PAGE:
Mission Cup 2021 Semi Finalist: Hayabusa2- To Ryugu and Back

Hayabusa2 is a Japan Aerospace Exploration Agency (JAXA) led mission to study and sample asteroid 162173 Ryugu. As a primitive carbonaceous asteroid, investigations of Ryugu could address some important questions surrounding the very origins of our Solar System and how the materials necessary to form life (ices and organic compounds) may have originated. Hayabusa2 is a successor to the earlier 2010 JAXA Hayabusa mission which was the first mission to return samples from an asteroid.

An image of the launch of Hayabusa2 on the 3rd December 2014. (Credit: JAXA)

Haybusa2 launched on the 3rd December 2014 and arrived at Ryugu on the 27th June 2018. It remained with the asteroid for around a year and a half, all the time taking images and undertaking analyses with its instrument suite. It made some fascinating discoveries such as: that Ryugu is covered with many large boulders over 10 m across; that Ryugu’s northern hemisphere is warmer than it’s southern hemisphere and that the temperature on Ryugu undergoes a ‘seasonal change’; and that the asteroids ‘abacus bead’ shape may have been formed by rapid rotation of the asteroid earlier in its history. A lot of remote sensing data was collected from Ryugu while Hayabusa2 was in close proximity and there will surely be many more interesting discoveries once scientists have sifted through it all!

An image taken of asteroid 162173 Ryugu from the hayabusa2 spacecraft. Note the ‘abacus bead’ shape and the many large boulders at the surface. (Credit: JAXA)

Along with observing Haybusa2 from a distance, the instrument payload included 4 small rovers to be deployed to the surface to undertake more detailed observations. These rovers don’t resemble the large robotic Martian rovers we have all seen but are much smaller and look just like small cylinders covered in solar panels which provide their power. They were dropped to the surface from the Hayabusa2 spacecraft and once they landed undertook analyses using an instrument suite which included high-resolution cameras, temperature sensors and a gyroscope. The most interesting feature of these roves is that they could move around on the surface of Ryugu through ‘hopping’ by rotating an interior motor. These rovers were the very first man-made objects to explore movement on an asteroid surface.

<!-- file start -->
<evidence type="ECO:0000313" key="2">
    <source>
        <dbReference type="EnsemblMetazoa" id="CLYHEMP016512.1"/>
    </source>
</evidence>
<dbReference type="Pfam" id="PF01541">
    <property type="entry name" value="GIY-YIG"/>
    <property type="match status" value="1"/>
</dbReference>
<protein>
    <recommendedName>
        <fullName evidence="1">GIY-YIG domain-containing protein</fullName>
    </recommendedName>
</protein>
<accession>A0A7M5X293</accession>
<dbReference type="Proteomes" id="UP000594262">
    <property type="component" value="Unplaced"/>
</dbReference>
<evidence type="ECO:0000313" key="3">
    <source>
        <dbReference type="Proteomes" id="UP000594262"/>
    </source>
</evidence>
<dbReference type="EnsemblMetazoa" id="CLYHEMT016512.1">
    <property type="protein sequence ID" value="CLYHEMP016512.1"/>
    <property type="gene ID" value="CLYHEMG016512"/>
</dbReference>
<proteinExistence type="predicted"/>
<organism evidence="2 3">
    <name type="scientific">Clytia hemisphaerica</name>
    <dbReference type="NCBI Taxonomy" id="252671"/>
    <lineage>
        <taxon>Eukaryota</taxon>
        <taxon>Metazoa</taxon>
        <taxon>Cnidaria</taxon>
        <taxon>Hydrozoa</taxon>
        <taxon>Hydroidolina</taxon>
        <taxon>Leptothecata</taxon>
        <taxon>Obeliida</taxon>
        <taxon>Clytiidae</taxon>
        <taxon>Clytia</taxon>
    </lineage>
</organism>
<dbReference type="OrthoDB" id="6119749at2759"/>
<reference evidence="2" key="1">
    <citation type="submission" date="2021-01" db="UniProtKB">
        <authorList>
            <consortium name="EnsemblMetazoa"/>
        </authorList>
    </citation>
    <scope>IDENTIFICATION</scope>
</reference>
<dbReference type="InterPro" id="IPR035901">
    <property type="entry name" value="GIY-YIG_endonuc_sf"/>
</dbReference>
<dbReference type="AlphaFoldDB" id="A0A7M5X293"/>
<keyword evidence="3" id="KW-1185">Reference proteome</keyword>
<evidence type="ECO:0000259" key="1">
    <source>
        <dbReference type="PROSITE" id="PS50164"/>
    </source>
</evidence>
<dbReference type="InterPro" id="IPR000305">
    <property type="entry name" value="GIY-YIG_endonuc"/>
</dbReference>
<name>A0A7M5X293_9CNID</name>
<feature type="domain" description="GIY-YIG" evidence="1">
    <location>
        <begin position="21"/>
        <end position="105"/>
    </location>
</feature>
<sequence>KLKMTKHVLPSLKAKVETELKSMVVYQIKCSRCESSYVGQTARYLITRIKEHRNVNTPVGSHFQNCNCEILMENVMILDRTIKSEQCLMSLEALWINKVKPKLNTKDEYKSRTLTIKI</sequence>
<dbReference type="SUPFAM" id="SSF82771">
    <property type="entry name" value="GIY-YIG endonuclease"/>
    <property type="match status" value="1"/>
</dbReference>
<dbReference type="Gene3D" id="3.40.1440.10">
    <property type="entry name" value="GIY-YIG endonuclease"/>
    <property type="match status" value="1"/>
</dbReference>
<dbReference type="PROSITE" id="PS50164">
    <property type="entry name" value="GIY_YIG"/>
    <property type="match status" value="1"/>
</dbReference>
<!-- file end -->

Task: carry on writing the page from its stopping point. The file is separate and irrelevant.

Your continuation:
An image of the surface of Ryugu taken by the MINERVA-II1B rover just before it ‘hopped’ to another location on the surface. (Credit: JAXA)

One of the main objectives of the Hayabusa2 mission was to return primitive asteroidal material to Earth for study. The spacecraft used a special sampling mechanism to achieve this and sampled the surface twice before leaving Ryugu. The second sampling was especially exciting as prior to this the spacecraft had launched a projectile at the surface and created a ~15 m diameter crater. The second sample collection targeted material from within this crater, possibly sampling especially pristine material that has been buried and therefore not altered by the sometimes-harsh environment of space. This material could let scientists know how some of the most primitive materials in the solar system formed and what some of the most primitive isotopic signatures of our Solar System may have been. 

Time-lapse images of the Hayabusa2 small carry-on impactor (SCI) impacting the surface of Ryugu and creating a ~15 m wide diameter crater. (Credit: JAXA)

Hayabusa2 left Ryugu in November 2019 and returned samples that were collected back on Earth on the 5th December 2020. Initial investigations upon opening the sample return capsule indicate that Hayabusa2 succeeded in its mission and has brought back lots of sample on which scientists can perform detailed analyses. As only the second instance of samples being returned to Earth from an asteroid I for one cannot wait to hear of all the discoveries that come about from investigating these fascinating samples.

An image of Sample catcher chamber A from the Hayabusa2 mission showing numerous returned grains of asteroidal material. (Credit: JAXA)

Head over to our twitter page @EarthSolarSystm to cast your vote in Mission Cup 2021!

About Ben Farrant

I am a PhD student at the University of Manchester conducting research into the processes of shock and impact melting in the early Solar System by examining chondritic meteorites. Specifically I will be investigating what effect these processes have had on the abundances and distributions of volatile elements, namely halogens and the noble gases.
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